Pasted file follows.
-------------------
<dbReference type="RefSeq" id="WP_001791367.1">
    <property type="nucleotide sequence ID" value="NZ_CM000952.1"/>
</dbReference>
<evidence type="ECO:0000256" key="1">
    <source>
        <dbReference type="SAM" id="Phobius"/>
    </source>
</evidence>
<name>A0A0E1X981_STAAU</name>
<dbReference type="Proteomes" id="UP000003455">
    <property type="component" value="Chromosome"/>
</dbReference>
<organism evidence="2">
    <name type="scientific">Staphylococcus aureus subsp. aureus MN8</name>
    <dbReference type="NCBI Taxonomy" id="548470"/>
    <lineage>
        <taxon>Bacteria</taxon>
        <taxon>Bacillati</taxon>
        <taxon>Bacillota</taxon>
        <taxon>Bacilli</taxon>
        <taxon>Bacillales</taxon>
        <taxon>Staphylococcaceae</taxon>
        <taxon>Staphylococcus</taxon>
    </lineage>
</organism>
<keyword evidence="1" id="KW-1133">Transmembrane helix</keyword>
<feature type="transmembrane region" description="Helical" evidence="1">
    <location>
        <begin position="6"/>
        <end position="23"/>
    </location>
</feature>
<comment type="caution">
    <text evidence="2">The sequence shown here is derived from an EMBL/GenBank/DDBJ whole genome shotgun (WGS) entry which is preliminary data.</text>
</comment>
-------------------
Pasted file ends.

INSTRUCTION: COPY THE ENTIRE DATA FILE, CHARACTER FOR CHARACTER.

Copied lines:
<dbReference type="RefSeq" id="WP_001791367.1">
    <property type="nucleotide sequence ID" value="NZ_CM000952.1"/>
</dbReference>
<evidence type="ECO:0000256" key="1">
    <source>
        <dbReference type="SAM" id="Phobius"/>
    </source>
</evidence>
<name>A0A0E1X981_STAAU</name>
<dbReference type="Proteomes" id="UP000003455">
    <property type="component" value="Chromosome"/>
</dbReference>
<organism evidence="2">
    <name type="scientific">Staphylococcus aureus subsp. aureus MN8</name>
    <dbReference type="NCBI Taxonomy" id="548470"/>
    <lineage>
        <taxon>Bacteria</taxon>
        <taxon>Bacillati</taxon>
        <taxon>Bacillota</taxon>
        <taxon>Bacilli</taxon>
        <taxon>Bacillales</taxon>
        <taxon>Staphylococcaceae</taxon>
        <taxon>Staphylococcus</taxon>
    </lineage>
</organism>
<keyword evidence="1" id="KW-1133">Transmembrane helix</keyword>
<feature type="transmembrane region" description="Helical" evidence="1">
    <location>
        <begin position="6"/>
        <end position="23"/>
    </location>
</feature>
<comment type="caution">
    <text evidence="2">The sequence shown here is derived from an EMBL/GenBank/DDBJ whole genome shotgun (WGS) entry which is preliminary data.</text>
</comment>